In her fourth slim novel about the surreal and complicated city of Ravicka, Gladman (Prose Architectures, 2017, etc.) unfurls the meditative story of a city official searching for a lost house.
Jakobi, the Comptroller of Ravicka, is searching for a house that is somehow lost in order to confirm the location of a house that is invisible. Despite all Jakobi's measurements and calculations, No. 96 remains unfindable, disrupting Jakobi’s life and self-esteem. The lost house becomes a frustrating wound on Jakobi’s sense of reality, an aberration even for an official who monitors the locations of buildings in a city where the migration of buildings is an accepted fact. Jakobi’s search feels both urgent and meandering. The tantalizing mystery of how and why a building might be lost seems to be less of an engine for plot and more of a doorway constructed to allow the reader to pass through to a contemplation of the surreal concepts and images of the Ravickian world. Narrative logic and momentum give way to a spacious creation of ideas, sometimes expressed in vivid images and sometimes in didactic explanation of imagined facts. Jakobi is sometimes a man and sometimes a woman; an old acquaintance seizes control of the narration and then gets folded up and put away in a pocket; an unnamed person who lives in the invisible No. 32 claims the entire second part of the novel to reflect on the history of Ravicka’s invisible architecture. These fantastical details add up in a way that might have more in common with performance or installation art than with the expectations brought on by the assumption of a story.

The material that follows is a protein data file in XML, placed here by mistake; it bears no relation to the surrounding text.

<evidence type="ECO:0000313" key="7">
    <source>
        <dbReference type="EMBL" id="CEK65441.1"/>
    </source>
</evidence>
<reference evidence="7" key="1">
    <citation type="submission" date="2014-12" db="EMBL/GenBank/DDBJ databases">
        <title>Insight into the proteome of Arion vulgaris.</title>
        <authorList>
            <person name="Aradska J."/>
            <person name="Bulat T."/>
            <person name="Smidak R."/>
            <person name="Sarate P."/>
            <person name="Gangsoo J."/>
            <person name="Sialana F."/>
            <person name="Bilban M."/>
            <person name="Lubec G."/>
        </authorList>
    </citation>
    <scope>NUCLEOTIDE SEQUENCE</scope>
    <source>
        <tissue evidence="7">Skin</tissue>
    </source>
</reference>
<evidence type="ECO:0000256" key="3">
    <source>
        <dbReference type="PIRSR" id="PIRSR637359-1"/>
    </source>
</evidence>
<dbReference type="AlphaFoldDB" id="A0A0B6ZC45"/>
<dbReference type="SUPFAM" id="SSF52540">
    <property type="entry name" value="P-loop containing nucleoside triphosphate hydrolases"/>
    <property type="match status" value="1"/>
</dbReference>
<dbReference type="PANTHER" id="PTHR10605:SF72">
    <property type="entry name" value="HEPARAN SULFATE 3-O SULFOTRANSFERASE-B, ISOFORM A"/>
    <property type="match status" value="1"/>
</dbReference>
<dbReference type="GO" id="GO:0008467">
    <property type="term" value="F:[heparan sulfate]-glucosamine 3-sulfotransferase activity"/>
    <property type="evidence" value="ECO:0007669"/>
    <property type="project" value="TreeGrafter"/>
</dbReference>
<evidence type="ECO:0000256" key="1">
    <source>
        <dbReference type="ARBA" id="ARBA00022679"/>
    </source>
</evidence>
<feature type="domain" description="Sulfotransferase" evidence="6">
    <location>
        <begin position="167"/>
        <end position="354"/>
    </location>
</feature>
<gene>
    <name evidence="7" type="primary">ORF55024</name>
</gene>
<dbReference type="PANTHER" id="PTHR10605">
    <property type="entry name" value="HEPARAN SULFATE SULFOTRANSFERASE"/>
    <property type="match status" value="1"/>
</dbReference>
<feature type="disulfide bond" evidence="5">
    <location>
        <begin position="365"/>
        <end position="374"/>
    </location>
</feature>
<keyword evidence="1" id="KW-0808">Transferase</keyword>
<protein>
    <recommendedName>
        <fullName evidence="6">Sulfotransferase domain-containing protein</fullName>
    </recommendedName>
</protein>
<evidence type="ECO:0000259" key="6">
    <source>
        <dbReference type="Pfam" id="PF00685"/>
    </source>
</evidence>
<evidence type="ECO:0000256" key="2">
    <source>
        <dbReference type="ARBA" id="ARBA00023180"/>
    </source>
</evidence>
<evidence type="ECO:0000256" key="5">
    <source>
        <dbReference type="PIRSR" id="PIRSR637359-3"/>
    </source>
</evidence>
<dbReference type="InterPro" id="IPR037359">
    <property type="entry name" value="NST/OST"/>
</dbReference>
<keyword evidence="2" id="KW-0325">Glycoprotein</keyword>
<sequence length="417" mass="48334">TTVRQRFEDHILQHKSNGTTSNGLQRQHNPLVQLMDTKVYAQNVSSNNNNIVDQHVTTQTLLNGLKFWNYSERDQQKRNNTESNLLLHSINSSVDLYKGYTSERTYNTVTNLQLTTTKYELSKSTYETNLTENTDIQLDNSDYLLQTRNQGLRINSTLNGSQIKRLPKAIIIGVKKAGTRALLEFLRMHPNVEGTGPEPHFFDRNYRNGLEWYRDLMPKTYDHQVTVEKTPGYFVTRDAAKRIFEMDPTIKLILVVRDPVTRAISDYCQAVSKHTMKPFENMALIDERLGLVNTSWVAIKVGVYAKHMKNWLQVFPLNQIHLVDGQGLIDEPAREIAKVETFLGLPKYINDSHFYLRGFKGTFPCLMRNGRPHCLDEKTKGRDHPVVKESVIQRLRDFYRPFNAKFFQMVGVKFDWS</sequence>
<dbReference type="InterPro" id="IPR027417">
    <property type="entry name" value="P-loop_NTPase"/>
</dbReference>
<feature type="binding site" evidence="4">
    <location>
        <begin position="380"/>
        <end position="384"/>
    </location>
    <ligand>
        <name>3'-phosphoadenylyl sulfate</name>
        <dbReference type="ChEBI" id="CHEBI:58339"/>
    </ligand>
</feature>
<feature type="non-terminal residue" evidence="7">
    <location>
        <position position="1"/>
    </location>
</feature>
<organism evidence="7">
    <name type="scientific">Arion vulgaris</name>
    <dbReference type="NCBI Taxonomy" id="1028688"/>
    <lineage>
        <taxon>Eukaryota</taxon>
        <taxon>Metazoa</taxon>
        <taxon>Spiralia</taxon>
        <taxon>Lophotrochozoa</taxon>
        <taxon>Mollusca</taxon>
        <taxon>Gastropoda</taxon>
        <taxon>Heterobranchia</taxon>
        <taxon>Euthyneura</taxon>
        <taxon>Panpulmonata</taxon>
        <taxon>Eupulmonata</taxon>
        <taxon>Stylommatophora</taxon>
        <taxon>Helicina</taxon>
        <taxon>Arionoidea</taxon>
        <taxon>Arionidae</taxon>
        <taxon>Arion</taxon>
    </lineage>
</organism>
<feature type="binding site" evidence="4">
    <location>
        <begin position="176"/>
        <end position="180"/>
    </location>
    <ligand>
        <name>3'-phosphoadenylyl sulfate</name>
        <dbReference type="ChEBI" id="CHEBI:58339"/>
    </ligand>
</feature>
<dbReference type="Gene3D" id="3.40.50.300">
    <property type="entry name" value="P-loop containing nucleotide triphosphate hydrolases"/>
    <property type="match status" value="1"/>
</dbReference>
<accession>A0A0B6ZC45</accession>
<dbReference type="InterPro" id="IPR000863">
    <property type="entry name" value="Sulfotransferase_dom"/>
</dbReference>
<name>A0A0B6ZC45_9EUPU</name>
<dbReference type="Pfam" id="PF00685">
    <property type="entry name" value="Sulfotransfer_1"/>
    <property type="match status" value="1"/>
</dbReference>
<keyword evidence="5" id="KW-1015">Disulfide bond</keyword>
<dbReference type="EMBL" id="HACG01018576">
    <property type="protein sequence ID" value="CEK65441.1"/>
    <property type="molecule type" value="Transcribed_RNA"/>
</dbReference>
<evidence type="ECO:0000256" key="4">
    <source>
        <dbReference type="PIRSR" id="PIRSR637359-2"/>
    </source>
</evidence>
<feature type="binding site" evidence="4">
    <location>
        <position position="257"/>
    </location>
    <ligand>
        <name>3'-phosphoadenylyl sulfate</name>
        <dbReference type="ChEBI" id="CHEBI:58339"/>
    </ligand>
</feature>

A reader would be wise to enter Ravicka without hungering to know what happens next but looking forward to a perambulation through a gallery of beautiful images.